Travel Writing . François André Michaux was a French doctor who visited America in the first decade of the nineteenth century. France’s Interior Ministry had sent Michaux to inspect the plants of the Ohio River valley. Interested in more than plants, Michaux, like many other European travelers, wrote a book about his experiences, The North American Sylva, or A Description of the Forest Trees, of the United States, Canada and Nova Scotia (1817–1819). From his book we get a detailed picture of life in America, and because he saw more of the country than many people who would live their entire lives in it, from his account we can reconstruct the nature of travel in America. Michaux intended to explore the interior of the United States, seeing the Ohio River and the new settlements in Tennessee and Kentucky.
Charleston to Philadelphia . Michaux landed in Charleston, South Carolina, in July 1802. He discovered that to reach the Ohio River he needed to start in Philadelphia, which was fifteen days away by stage. In 1802 direct stagecoach service was begun between Boston, Massachusetts, and Savannah, Georgia; the entire trip took twenty-two and one-half days and cost seventy dollars, not counting food or lodging along the route. Meals averaged two dollars a day, lodging nearly the same. The stage from Charleston to Philadelphia would cost fifty dollars. Michaux, like most travelers, learned that on the
East Coast it was much faster to go by boat. He took a packet sloop to New York, taking about ten days and costing less than fifty dollars, and then took a stage to Philadelphia, reaching that city one day and a half after leaving New York. The five-dollar stage ride did not include meals or lodging or the fifty-cent tip for the driver.
To Pittsburgh . From Philadelphia Michaux set out for Pittsburgh. After three days on the stage he learned that it only went as far as Shippensburg, 170 miles from Pittsburgh. A traveler would be “obliged to perform the rest of the journey on foot, or to purchase a horse, of which there are always many for sale; but the country people are such cheats that they always make you pay double the value for them; and on arriving at Pittsburgh you are obliged to dispose of them for half what they cost.” Michaux thought of walking, but instead he and a companion bought a horse, which they took turns riding to Pittsburgh. They arrived in Pittsburgh nine days after leaving Philadelphia; another traveler who walked reached Pittsburgh in twenty-seven days.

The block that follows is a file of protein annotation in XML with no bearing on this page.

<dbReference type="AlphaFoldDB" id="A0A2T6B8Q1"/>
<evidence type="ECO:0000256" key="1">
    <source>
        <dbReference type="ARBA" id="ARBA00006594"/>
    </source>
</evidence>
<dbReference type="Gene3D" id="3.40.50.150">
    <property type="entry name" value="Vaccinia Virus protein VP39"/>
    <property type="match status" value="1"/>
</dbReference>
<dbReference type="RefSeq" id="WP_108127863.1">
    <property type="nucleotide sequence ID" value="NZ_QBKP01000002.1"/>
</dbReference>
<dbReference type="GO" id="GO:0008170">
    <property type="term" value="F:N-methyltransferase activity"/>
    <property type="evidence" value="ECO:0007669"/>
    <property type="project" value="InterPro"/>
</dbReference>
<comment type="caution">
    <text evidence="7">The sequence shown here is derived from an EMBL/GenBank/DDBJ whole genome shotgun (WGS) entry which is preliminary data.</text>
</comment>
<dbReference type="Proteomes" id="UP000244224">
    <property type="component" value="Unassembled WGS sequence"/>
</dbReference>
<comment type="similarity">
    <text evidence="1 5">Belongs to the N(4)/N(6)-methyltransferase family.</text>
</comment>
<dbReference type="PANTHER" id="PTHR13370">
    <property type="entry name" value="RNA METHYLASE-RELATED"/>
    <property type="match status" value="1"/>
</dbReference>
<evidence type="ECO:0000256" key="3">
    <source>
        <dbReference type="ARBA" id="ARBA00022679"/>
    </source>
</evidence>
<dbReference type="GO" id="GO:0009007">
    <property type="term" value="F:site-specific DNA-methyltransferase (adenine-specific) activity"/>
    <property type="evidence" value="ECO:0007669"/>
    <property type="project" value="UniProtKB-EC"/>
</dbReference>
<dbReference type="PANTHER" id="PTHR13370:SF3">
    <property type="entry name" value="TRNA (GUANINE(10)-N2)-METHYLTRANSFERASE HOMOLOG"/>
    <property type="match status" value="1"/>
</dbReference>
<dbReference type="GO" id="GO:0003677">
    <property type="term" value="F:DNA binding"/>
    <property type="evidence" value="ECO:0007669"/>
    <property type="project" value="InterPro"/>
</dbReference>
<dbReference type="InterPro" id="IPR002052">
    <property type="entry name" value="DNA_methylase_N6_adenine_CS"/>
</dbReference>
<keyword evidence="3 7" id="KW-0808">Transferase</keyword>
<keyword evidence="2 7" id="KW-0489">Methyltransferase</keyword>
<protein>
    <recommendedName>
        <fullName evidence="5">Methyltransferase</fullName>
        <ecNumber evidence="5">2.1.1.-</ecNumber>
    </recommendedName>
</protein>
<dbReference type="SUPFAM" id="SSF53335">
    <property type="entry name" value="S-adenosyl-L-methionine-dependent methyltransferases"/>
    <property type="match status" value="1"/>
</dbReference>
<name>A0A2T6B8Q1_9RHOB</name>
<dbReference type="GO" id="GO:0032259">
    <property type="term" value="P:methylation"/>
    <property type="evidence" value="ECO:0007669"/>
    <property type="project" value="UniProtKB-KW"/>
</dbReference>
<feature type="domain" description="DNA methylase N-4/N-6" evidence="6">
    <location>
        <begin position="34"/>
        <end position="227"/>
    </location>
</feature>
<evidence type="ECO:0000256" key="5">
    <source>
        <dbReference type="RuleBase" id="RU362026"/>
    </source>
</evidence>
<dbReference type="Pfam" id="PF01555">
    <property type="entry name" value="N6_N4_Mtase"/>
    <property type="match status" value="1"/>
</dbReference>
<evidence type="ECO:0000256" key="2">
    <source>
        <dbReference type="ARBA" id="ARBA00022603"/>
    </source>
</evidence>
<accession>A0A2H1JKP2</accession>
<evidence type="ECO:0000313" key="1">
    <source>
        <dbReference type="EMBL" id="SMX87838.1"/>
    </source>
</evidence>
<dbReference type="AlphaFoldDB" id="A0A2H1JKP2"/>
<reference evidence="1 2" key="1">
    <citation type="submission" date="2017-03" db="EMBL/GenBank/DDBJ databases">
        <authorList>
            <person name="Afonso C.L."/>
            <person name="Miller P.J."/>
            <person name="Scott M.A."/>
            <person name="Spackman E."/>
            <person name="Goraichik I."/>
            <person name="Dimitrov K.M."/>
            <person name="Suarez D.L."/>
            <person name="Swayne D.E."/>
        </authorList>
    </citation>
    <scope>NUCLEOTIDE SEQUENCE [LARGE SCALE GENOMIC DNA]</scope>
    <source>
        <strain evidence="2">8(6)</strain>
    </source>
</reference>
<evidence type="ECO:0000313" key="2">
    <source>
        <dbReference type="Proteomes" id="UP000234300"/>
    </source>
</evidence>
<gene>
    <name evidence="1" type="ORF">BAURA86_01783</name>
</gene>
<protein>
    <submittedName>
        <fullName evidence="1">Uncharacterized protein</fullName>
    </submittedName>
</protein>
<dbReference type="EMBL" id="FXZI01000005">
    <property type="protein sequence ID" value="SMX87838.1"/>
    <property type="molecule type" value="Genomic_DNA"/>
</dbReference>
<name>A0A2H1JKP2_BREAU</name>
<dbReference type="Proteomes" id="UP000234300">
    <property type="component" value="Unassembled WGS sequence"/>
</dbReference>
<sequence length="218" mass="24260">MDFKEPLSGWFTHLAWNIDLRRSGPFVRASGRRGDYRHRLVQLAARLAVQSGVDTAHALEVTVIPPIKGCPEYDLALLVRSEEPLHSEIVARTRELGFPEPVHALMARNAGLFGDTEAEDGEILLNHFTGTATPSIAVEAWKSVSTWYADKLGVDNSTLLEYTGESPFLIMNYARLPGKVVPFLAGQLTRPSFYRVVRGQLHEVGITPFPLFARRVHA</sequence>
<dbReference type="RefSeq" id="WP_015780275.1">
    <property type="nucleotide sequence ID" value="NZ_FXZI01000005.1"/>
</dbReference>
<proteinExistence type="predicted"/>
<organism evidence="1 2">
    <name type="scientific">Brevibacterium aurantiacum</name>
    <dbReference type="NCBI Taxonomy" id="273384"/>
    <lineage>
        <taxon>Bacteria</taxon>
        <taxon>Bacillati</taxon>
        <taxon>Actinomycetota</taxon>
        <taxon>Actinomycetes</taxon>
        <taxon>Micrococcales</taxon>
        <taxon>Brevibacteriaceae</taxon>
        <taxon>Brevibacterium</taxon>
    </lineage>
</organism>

On the River. From Pittsburgh Michaux walked to Wheeling, Virginia, a town of twenty-six houses on the Ohio River. He and another traveler bought a canoe, and left Wheeling one evening, traveling twelve miles down the river before growing tired of paddling. The next morning they took to the river again, covering thirty miles that day, forty the next. For ten days they rode the river before reaching Limestone, Kentucky, a distance of 348 miles from Wheeling. Michaux was startled to see what appeared to be a fleet of six or seven enormous boxes floating down the river. “I could not conceive what such large square boxes could be, which seemed abandoned to the current, presenting alternately their ends, their sides, even their angles. As they advanced I heard a confused noise, without distinguishing anything, on account of the height of the sides. On ascending the banks of the river I perceived in these boats several families, bringing with them their horses, cows, fowls, carts, ploughs, harness, beds, instruments of husbandry; in short, all the furniture requisite for housekeeping, agriculture, and the management of a farm. These people had thus abandoned themselves to the water for several hundred miles, probably without knowing where they might stop, to exercise their industry and to enjoy in peace the fruit of their labors.” This migration into the Ohio River valley had begun before the Revolution, and it would pick up in volume, though not in speed, after the United States bought the Louisiana Territory in 1803 and after the Shawnee and Creek Indians were defeated in the War of 1812. The pace of travel would not change until well after 1811, when Nicholas Roosevelt built the steamboat New Orleans at Pittsburgh, and brought her down the river. In 1807 another traveler on the Ohio would meet a man from Saint Louis paddling his canoe upriver. On his way to visit his brother in Pittsburgh, the man going against the current expected his trip to take ten weeks.
To Nashville . Michaux decided to go by foot to Lexington, sixty-five miles away, and he reached the town after walking for two and one-half days. He bought a horse in Lexington and rode to Nashville, Tennessee, making an average of thirty miles a day. Michaux left Nashville on 5 September, taking an old Indian road east and reaching Morgantown, North Carolina, six hundred miles away, one month later. On 18 October he returned to Charleston, South Carolina, “three months and a half after my departure from Philadelphia, having gone through a space of nearly eighteen hundred miles.” Of the eighteen hundred miles, Michaux had used a stagecoach for only 140 miles. On his best days Michaux traveled between thirty and forty miles.
François André Michaux, The North American Sylva, or A Description of the Forest Trees, of the United States, Canada and Nova Scotia (Philadelphia: Sold by T. Dobson / Paris: Printed by C. d’Hautel, 1817–1819).